The Stadium of Light has been a fortress this season, but not in the way Sunderland wanted. Until Saturday, they’ve succumbed to the stifling pressure of playing at home. That was before the revitalising effects of the effervescent Italian.
“The crowd really got behind their team, and every decision was challenged,” Moyes reflected, after seeing his side fall to the Wearsiders for the first time in his 11-year tenure at the 20th attempt.
Moyes added: “It was an intimidating atmosphere.”
Di Canio has worked his new charges hard, but has also combined the carrot with the stick. Not that the squad he inherited from Martin O’Neill are the only ones being shown a bit of love by the 44-year-old.
“I got a cuddle before kick-off,” Moyes added. “I don’t know him that well, but he’s started off very well.”
A return of six points from his first three games, the latest secured by Stephane Sessegnon’s strike in first-half stoppage time after a mistake by Leighton Baines might have been beyond the realm of optimism a few weeks ago and though they had to hang on at the end, they were three deserved points. Not that salvation is yet guaranteed. “It’s a long road this management lark, you know,” Moyes added.
The immediacy of his impact is something even the ultra positive Di Canio couldn’t have hoped for amidst the maelstrom of his appointment three weeks ago. He said: “When I looked at the fixtures, I couldn’t have expected to take six points from these first three games, although we should have had a draw at Chelsea, so it could have been more. I suppose I’m never going to be happy.”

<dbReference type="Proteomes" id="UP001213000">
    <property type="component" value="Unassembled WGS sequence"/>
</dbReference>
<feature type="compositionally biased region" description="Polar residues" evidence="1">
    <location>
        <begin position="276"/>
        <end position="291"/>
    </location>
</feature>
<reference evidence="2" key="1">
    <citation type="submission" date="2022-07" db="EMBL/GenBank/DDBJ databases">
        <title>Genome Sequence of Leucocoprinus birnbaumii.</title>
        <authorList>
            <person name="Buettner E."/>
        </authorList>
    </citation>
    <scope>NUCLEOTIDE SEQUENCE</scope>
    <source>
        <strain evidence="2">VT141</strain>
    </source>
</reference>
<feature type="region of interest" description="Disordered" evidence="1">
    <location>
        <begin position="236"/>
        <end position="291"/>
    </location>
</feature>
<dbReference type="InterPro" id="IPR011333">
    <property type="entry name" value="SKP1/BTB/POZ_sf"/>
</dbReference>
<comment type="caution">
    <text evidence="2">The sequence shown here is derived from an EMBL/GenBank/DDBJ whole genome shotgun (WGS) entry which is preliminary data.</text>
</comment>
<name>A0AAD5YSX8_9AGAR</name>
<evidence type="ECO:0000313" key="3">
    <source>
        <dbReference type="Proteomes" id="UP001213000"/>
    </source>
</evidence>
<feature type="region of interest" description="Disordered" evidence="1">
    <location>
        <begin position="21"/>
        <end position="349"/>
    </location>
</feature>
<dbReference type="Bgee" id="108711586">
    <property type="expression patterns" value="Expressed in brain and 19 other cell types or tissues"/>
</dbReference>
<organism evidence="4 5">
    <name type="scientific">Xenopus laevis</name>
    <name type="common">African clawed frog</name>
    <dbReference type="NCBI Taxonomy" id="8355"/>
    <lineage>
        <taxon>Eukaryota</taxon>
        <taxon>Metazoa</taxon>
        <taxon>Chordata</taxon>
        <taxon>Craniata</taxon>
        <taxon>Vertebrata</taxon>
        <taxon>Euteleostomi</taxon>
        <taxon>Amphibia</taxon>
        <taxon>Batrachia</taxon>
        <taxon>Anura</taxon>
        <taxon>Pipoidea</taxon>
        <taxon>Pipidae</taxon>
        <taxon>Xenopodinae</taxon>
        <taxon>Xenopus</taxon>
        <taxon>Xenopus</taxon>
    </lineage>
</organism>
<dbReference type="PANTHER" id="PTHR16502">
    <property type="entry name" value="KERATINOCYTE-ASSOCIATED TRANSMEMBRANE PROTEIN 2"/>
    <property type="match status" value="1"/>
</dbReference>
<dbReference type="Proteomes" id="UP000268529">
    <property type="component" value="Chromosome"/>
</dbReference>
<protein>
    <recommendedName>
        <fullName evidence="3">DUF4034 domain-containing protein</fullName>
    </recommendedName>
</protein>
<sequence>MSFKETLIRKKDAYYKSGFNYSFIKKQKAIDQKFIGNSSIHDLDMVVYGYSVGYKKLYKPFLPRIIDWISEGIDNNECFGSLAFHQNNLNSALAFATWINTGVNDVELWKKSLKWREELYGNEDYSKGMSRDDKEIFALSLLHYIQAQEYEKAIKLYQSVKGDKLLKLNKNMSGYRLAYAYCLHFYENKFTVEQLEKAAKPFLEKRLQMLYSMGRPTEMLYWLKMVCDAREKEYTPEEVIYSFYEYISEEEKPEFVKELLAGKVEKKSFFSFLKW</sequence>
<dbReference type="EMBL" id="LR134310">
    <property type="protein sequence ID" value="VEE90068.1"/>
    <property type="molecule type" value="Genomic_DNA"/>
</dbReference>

He was certainly happy at the final whistle, though his unwillingness to repeat the touchline knee slide celebration that marked the victory at Newcastle in favour of some rather more modest fist-pumping was perhaps the only downside for the majority of a 44,000 crowd who more than played their part in a first home win in seven attempts.
“It’s a huge three points for us,” James McClean, who enjoyed a full-blooded battle with compatriot Seamus Coleman in an intriguing sub-plot to the drama, said. “There’s no doubt there’s a new-found confidence in the team – the manager’s instilled that into the players. He’s come in and given everybody a lift and given us the confidence that we were lacking as a team.”
Moyes conceded his side’s top four challenge is now a forlorn one, after a six-match unbeaten run was brought to a halt in a contest where his side came closest to scoring courtesy of a bizarre 40-yard backpass from Seb Larsson that required a fine save from Simon Mignolet to prevent the Swede registering a stunning own goal.
The Everton manager will not allow his players to entertain early thoughts of impending summer holidays with almost a month of the season remaining. “I’m really disappointed that question is even being asked,” was his reply, when questioned as to whether his side can respond to a first defeat in 12 years to the Wearsiders.